Go to Home Page
 

Key Issues Missile Defense Issues Missile Defense in Eastern Europe arrow Russia Talks Tough About Future Nuclear Doctrine Part One

Russia Talks Tough About Future Nuclear Doctrine Part One

by Martin Sieff

This article was originally published on spacewar.com

Russian leader Vladimir Putin warned Sunday that he would never agree to a new strategic arms reduction treaty with the United States until U.S. President Barack Obama agreed to scrap plans to deploy 10 ballistic missile interceptors in Poland.

The plan, originally developed by the Bush administration, is intended to protect the United States and Western Europe from the threat of Iranian intercontinental ballistic missiles that could be equipped with nuclear weapons. But Putin, Russia's prime minister and former president, and his government have long claimed the proposed bases could be used to neutralize any survivable second-strike capability by Russia.

Putin said that if the 10 ground-based midcourse interceptors, known as GBIs, were still deployed, Obama and future U.S. presidents would feel so confident and powerful that "the threat of global confrontation will reach a very dangerous level."

"One needn't be an expert to understand: If one party wants or would have an umbrella against all kinds of threats, this party would develop an illusion that it is allowed to do anything and then the aggressiveness of its actions will increase numerously, and the threat of global confrontation will reach a very dangerous level," he told Japanese journalists Sunday, according to the RIA Novosti news agency, before flying to Tokyo on a visit.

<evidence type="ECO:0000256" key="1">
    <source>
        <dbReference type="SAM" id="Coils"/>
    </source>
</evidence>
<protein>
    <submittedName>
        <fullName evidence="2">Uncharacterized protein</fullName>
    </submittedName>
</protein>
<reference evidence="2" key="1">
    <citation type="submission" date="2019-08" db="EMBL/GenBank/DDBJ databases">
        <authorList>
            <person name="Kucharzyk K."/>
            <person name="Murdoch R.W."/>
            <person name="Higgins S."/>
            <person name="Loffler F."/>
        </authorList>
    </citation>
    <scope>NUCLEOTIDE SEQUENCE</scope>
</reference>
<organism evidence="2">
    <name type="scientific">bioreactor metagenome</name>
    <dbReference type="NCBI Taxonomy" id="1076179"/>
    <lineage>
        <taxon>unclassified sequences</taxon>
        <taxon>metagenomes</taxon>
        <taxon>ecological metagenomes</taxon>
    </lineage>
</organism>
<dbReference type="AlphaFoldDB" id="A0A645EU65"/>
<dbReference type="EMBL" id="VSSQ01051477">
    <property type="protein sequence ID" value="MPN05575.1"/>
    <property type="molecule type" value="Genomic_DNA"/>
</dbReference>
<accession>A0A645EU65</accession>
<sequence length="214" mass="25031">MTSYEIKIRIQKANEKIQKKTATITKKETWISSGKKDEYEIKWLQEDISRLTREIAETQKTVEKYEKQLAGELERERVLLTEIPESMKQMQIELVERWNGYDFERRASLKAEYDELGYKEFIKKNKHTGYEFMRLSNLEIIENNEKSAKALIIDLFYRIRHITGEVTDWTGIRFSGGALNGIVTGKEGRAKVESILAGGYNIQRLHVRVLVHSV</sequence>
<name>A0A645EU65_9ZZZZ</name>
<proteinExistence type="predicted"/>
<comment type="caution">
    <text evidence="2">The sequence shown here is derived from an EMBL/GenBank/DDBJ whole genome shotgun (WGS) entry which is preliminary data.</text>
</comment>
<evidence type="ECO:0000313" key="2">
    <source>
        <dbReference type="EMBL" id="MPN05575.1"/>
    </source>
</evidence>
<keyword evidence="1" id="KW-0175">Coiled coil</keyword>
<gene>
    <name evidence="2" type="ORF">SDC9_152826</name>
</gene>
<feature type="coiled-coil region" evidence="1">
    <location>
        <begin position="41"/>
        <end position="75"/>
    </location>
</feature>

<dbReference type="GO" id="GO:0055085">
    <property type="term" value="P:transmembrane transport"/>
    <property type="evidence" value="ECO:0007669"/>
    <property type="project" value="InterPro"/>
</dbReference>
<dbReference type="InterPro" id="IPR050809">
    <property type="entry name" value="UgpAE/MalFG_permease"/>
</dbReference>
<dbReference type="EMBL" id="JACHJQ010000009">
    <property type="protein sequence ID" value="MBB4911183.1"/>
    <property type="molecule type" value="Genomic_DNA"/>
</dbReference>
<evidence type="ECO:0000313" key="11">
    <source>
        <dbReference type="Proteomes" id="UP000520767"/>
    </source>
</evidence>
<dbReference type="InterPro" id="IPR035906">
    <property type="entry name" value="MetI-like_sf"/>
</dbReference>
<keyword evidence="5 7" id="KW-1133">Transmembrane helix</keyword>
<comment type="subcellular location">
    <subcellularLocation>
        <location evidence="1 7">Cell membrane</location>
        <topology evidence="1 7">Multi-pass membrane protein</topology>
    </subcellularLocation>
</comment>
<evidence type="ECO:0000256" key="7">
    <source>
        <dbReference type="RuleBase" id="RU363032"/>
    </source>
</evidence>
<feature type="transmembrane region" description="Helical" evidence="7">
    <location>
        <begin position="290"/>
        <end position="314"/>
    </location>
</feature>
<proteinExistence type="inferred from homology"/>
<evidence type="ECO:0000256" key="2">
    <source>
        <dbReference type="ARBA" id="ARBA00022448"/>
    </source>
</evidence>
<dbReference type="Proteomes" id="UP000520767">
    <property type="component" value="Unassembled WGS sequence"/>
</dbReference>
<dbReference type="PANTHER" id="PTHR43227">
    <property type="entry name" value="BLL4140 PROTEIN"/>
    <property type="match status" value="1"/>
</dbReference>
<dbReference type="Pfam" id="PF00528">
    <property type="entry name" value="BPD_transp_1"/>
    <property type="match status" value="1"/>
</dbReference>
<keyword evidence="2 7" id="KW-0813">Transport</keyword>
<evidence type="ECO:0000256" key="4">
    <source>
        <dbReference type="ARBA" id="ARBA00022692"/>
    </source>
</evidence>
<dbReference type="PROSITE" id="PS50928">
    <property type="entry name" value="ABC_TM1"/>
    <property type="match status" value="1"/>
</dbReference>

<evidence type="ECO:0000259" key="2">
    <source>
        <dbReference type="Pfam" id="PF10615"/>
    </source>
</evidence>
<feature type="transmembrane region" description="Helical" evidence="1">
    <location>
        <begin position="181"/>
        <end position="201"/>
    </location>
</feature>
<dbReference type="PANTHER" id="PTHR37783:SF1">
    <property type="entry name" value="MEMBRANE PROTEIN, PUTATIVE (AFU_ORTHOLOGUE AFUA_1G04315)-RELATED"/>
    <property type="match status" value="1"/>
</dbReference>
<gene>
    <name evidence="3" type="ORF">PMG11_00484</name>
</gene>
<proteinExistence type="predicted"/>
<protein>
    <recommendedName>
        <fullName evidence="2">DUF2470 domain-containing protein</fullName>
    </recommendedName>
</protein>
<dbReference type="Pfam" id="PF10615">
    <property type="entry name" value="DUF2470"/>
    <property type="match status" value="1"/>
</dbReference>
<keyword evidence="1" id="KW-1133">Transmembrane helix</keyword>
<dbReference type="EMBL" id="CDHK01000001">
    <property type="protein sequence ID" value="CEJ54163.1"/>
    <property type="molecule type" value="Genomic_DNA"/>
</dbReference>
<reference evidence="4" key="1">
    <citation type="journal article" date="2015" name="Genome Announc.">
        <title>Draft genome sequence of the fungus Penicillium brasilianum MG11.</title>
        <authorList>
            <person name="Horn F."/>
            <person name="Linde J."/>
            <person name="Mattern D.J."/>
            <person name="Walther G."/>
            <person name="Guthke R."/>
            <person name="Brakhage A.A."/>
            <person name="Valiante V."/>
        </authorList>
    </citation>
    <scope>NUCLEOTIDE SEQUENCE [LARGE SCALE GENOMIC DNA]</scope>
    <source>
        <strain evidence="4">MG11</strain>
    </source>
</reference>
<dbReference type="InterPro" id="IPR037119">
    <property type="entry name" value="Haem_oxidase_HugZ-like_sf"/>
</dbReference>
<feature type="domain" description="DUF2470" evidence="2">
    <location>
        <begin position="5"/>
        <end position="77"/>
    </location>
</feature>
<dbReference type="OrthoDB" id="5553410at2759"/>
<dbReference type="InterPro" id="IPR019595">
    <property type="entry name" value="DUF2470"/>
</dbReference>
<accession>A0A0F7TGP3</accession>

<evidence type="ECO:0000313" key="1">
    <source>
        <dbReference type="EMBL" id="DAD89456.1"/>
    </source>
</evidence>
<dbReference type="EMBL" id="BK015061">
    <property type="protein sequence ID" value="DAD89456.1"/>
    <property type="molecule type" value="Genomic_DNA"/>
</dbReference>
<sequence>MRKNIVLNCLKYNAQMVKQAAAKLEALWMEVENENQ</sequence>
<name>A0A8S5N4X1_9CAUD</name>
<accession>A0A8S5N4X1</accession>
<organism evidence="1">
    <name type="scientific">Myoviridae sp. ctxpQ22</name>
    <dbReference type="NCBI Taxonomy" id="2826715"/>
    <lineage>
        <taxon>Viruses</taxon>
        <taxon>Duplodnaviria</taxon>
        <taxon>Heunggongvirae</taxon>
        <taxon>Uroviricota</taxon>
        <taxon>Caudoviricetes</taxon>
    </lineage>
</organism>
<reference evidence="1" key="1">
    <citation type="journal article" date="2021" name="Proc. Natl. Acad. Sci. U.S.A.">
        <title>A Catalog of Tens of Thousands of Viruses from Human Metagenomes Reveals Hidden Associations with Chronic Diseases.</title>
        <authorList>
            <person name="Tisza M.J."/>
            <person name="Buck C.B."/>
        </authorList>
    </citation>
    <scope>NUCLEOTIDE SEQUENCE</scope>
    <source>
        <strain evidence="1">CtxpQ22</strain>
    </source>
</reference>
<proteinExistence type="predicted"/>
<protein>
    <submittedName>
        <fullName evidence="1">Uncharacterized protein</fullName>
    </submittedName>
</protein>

Putin gave his warning the day after the Russian government celebrated Victory Day, the 64th anniversary of the Soviet victory over Nazi Germany in World War II, with the largest public display of military and nuclear force the world has seen since the Soviet Union disintegrated 17 and a half years ago at the end of 1991.

Nuclear bombers flew over Moscow, and main battle tanks rumbled through its streets. The Russian air force also publicly displayed its S-400 Triumf -- NATO designation Growler -- the most advanced anti-aircraft and anti-missile defense system in the world.

The S-400 is believed to have an operational range of 250 miles. If the claims for it by Russian officials are true, it has a far greater range, operational ceiling and maximum speed than its U.S counterpart, the MIM-104 Patriot. U.S. officials have expressed concern that the Kremlin may supply the S-400 to Iran, which has already received the earlier but still formidable S-300 longer-range and Tor-M1 shorter-range, lower-altitude air-defense systems.

Russia has already said it will sell the S-400 to its close ally and next-door neighbor Belarus, which guards the traditional route of invasion into Russia from Europe. Deploying the S-400s in Belarus as well as the Russian enclave of Kaliningrad jutting into Poland on the Baltic coast would also carry the threat of denying the United States and its NATO allies command of the air over large regions of Central Europe in the event of any conventional war in Europe..

The new Obama administration in Washington came to office with high hopes of concluding a new strategic arms reduction treaty with Russia before the current START-1 treaty, signed in 1991, runs out at the end of this year.

However, Russian leaders have been disappointed by Obama's refusal to scrap plans for the proposed GBI base in Poland and an advanced radar tracking and guidance facility to be built nearby in the Czech Republic. Putin's comments Sunday served notice that, as we have previously predicted in these columns, Russia will refuse to seriously negotiate a replacement treaty for START unless the BMD base plans are scrapped first.

The first round of talks on the new strategic arms reduction treaty are due to begin in Moscow from May 18-20.

Printer Friendly